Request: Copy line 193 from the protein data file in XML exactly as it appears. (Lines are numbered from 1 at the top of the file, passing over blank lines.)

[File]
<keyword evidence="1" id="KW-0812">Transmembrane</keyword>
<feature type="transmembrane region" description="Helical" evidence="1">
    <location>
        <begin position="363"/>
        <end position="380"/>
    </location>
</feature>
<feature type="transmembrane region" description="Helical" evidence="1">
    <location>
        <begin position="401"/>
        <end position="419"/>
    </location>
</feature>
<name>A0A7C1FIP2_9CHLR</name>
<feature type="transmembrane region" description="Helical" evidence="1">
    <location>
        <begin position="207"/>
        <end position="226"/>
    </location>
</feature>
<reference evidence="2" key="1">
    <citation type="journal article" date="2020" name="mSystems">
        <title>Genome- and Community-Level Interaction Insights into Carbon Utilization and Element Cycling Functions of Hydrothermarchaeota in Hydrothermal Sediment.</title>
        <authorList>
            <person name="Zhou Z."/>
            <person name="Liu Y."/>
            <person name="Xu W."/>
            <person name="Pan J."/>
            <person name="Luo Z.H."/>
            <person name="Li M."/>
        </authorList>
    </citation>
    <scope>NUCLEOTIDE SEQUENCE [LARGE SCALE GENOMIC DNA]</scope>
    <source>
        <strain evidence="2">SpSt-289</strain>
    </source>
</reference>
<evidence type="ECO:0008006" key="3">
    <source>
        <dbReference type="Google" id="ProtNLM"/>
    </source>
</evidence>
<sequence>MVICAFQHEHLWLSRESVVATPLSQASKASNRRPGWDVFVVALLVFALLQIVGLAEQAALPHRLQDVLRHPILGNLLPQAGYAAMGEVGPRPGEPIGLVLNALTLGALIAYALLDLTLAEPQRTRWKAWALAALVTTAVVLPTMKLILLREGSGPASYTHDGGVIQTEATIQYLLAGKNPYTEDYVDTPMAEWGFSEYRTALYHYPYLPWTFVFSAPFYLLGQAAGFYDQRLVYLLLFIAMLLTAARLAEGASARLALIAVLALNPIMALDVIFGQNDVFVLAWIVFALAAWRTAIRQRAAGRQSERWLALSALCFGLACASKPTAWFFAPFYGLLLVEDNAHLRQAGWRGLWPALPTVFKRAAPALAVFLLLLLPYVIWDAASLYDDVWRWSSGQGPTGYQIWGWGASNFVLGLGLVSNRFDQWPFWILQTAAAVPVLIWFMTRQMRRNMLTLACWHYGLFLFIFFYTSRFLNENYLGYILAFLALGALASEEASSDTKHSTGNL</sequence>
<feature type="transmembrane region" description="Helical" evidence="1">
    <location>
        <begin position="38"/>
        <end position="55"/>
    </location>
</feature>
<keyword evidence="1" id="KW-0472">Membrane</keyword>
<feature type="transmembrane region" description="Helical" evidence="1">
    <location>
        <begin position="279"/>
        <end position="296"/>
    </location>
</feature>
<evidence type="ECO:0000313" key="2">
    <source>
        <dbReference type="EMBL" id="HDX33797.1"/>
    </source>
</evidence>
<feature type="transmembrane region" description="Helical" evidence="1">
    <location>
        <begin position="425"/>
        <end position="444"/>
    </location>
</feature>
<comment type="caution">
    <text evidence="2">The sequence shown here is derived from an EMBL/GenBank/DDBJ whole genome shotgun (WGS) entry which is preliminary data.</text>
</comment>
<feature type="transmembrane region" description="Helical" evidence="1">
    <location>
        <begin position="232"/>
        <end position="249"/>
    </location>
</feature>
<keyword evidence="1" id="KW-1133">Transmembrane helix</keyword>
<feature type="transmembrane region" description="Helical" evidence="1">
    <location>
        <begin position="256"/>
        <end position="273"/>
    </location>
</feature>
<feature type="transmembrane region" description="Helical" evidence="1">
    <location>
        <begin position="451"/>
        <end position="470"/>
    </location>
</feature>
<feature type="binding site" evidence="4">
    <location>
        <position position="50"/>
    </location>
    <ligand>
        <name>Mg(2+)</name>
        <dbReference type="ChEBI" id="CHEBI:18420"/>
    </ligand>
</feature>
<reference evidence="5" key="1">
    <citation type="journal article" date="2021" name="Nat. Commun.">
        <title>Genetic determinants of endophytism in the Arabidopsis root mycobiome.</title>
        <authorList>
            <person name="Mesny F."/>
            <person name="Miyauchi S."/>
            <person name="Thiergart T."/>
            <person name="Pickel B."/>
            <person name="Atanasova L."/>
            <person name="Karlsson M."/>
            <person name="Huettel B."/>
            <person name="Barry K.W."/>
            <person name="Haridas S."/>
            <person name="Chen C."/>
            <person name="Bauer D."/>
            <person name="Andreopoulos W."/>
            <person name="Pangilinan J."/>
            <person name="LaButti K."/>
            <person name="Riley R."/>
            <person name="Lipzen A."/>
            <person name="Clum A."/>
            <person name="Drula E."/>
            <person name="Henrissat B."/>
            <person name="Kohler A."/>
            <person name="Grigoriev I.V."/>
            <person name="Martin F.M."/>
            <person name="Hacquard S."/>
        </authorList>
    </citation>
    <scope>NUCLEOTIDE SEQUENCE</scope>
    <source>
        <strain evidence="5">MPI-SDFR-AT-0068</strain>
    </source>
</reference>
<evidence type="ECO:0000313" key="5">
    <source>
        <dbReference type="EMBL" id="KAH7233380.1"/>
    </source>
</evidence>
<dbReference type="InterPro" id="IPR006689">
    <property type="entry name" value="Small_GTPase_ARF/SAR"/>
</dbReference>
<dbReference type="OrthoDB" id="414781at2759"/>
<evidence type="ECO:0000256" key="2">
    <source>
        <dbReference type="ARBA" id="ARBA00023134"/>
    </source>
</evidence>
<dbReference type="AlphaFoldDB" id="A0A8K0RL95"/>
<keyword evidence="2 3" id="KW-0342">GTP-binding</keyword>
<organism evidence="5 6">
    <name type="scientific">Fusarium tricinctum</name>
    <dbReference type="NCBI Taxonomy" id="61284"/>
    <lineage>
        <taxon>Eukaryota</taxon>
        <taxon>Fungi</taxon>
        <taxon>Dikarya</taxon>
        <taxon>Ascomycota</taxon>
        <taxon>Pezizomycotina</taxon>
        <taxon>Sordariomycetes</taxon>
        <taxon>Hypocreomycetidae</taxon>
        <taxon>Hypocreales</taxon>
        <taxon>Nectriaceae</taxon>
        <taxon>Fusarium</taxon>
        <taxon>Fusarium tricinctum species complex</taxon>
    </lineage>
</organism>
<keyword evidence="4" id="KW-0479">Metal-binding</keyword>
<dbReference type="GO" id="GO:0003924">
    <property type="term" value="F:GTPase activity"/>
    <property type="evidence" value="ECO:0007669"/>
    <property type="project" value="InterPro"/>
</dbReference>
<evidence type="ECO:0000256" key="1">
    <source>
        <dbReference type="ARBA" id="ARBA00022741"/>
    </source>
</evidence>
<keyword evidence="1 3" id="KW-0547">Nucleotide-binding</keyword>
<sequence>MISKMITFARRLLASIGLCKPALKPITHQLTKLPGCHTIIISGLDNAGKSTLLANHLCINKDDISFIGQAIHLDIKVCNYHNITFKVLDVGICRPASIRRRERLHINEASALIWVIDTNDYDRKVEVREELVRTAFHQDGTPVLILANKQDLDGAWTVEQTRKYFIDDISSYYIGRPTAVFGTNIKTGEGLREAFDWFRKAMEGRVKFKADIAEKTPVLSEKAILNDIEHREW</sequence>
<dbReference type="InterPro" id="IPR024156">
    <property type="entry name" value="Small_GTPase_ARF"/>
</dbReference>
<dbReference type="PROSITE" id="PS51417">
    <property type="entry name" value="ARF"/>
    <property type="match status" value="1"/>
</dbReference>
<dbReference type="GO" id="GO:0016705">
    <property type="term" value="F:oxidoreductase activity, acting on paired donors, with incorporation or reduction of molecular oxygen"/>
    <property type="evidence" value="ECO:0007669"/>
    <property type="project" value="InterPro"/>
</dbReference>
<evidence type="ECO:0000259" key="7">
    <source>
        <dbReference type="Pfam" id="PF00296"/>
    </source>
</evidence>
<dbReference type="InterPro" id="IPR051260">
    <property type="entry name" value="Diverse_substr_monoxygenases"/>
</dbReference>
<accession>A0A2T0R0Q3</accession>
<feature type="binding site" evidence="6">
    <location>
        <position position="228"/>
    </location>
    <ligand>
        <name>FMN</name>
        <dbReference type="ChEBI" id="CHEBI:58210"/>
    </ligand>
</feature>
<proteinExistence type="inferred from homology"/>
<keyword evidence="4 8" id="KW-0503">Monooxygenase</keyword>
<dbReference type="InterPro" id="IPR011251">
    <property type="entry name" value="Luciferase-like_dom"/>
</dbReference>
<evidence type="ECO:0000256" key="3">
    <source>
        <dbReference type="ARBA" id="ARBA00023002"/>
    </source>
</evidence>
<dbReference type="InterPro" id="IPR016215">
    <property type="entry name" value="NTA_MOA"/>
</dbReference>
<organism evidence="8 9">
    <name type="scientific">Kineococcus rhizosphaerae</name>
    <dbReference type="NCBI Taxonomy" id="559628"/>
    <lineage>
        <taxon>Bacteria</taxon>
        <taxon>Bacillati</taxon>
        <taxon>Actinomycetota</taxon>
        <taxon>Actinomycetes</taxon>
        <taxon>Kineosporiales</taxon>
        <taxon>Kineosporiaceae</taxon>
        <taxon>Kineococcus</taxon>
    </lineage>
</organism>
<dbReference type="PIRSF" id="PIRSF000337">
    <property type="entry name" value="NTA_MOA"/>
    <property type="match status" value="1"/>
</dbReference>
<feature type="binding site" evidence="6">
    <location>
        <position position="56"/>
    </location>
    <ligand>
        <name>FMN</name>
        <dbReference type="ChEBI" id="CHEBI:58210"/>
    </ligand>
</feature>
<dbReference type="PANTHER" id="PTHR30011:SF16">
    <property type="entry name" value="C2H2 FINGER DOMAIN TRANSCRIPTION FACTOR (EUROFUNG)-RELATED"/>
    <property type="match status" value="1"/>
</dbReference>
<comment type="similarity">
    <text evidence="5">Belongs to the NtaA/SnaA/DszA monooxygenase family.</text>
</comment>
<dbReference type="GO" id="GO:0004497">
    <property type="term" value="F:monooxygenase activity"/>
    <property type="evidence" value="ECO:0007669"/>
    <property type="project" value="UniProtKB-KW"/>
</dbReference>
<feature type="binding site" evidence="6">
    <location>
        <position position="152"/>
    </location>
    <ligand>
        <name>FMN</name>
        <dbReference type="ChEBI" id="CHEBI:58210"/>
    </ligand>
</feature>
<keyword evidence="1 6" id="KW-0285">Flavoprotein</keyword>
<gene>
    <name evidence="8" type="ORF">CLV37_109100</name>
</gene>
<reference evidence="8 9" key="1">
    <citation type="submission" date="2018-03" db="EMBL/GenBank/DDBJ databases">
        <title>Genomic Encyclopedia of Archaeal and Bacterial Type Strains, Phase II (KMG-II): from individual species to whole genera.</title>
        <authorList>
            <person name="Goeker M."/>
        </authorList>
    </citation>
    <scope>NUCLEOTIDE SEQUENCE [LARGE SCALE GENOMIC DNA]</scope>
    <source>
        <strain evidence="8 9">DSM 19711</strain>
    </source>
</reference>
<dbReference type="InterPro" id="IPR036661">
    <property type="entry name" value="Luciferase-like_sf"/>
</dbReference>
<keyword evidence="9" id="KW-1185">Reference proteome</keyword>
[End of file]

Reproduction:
        <dbReference type="Pfam" id="PF00296"/>